There is one consolation. A Symptom Card loses half of its power over Happiness and Pride after the initial impact, because the novelty wears off, and the player adjusts.
If you collect too many Symptom Cards, you slide down a chute, and you spiral into the middle circle.
The middle circle is the Secondary Progressive section of the game. All these spaces are blue. As before, you have to collect a new Symptom Cards every time you roll an odd number. The difference is, you can’t discard it when your turn is over. Collect too many Symptom Cards, and you spiral into the inner circle.
The inner circle is the Primary Progressive loop. It’s the smallest circle, with the shortest life span. All these spaces are purple. In this section, we collect a new Symptom Card on every turn. If we roll doubles, the effect of the new Symptom Card doubles.
OK. Who wants to play?
The game I’ve just described is pretty much the landscape I was presented with at my initial diagnosis.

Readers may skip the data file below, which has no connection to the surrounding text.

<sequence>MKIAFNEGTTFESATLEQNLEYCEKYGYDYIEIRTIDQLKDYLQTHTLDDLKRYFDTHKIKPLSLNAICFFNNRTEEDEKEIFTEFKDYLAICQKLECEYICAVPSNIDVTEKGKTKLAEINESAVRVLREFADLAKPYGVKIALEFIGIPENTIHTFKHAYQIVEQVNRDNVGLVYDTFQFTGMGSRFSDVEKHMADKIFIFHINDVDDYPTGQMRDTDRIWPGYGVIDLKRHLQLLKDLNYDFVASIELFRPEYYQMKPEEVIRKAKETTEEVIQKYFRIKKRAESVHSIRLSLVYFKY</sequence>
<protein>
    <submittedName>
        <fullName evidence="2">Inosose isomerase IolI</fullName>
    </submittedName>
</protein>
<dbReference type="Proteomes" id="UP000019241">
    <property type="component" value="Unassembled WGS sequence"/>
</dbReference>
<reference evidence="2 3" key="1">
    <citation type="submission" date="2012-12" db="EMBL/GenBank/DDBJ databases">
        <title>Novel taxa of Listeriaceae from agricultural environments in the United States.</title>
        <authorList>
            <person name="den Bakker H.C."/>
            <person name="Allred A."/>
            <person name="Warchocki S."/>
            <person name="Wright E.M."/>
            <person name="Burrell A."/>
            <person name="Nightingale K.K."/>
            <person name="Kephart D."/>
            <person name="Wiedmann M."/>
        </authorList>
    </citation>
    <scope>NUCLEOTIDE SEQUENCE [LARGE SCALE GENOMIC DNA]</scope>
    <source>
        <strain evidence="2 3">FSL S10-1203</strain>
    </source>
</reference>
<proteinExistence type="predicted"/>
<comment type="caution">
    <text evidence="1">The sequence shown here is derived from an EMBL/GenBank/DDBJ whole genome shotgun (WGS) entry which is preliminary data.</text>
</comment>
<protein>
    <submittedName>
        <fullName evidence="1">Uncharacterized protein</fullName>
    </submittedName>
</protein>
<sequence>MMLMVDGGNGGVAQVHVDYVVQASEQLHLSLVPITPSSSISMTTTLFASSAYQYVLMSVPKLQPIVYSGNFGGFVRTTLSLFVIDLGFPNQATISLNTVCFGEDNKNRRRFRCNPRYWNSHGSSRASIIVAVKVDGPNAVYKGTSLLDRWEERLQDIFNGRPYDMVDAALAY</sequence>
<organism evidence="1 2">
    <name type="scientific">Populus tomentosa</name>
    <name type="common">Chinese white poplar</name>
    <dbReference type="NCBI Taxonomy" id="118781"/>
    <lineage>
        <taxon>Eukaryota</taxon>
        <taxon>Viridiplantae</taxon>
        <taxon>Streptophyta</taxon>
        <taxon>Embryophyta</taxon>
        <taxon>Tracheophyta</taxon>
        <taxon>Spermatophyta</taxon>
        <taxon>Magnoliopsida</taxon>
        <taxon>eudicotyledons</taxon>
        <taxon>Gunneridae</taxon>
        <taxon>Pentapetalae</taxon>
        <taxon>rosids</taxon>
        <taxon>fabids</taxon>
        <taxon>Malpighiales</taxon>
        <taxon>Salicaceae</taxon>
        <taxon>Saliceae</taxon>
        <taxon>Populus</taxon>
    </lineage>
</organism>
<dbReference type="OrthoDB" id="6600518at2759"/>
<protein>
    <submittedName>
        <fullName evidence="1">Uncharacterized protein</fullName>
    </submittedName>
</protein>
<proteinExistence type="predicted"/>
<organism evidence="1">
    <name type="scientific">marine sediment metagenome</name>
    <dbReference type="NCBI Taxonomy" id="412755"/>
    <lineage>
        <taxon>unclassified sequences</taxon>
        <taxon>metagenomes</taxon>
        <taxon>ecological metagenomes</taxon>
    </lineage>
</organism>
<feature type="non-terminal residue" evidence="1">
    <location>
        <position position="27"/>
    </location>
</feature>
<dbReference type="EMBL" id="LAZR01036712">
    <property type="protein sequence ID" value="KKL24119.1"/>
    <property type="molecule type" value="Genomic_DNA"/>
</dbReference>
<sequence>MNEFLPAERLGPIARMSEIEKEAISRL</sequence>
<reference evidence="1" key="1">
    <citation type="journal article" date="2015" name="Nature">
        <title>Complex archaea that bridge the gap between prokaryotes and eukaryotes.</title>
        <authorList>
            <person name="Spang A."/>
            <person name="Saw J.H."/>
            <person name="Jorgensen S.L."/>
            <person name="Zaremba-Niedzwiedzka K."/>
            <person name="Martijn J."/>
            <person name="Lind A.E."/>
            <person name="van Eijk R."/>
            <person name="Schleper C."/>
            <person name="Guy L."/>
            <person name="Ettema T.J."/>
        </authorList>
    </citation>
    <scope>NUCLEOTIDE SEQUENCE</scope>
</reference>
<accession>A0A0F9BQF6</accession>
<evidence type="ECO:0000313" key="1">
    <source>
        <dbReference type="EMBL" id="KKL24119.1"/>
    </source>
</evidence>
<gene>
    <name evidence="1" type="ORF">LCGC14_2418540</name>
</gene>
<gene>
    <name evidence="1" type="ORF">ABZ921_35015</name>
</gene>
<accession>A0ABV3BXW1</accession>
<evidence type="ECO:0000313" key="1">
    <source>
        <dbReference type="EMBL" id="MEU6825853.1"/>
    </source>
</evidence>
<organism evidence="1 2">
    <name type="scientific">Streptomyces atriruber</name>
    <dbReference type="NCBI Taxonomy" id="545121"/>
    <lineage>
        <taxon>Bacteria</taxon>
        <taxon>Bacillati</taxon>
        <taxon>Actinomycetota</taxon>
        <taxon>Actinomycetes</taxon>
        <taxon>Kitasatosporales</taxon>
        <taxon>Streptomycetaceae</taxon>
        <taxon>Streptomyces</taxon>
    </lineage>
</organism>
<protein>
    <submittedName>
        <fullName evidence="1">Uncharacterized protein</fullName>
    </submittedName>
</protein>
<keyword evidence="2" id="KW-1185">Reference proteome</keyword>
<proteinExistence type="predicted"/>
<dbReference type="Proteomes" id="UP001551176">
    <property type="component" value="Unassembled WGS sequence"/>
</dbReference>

Did I want to play? No way.
To ease my mind, my neurologist presented me with the Drug Cards.
The Drug Cards were pitched as the ultimate accessories in the Game of Life with Multiple Sclerosis. If I rolled a high enough number while in possession of a Drug Card, I could take a pass on collecting a new Symptom card. With a Drug Card, I could potentially skate above the Secondary Progressive and Primary Progressive territories, and win the game.
There was a catch. Each Drug Card comes with Side Effects.
The Drug Cards I was presented with were as follows:

Avonex: 10 Happiness Points for taking control minus 1 Happiness Points per shot for discomfort. Side Effects? Roll the dice. Collect:
Headaches (deduct 50 Happiness)
Flu-like symptoms (deduct 100 Happiness)
Muscle pain (deduct 100 Happiness)
Weakness (deduct 50 Happiness)
Nausea (deduct 10 Happiness)
General body pain (deduct 100 Happiness)
Fever (deduct 10 Happiness)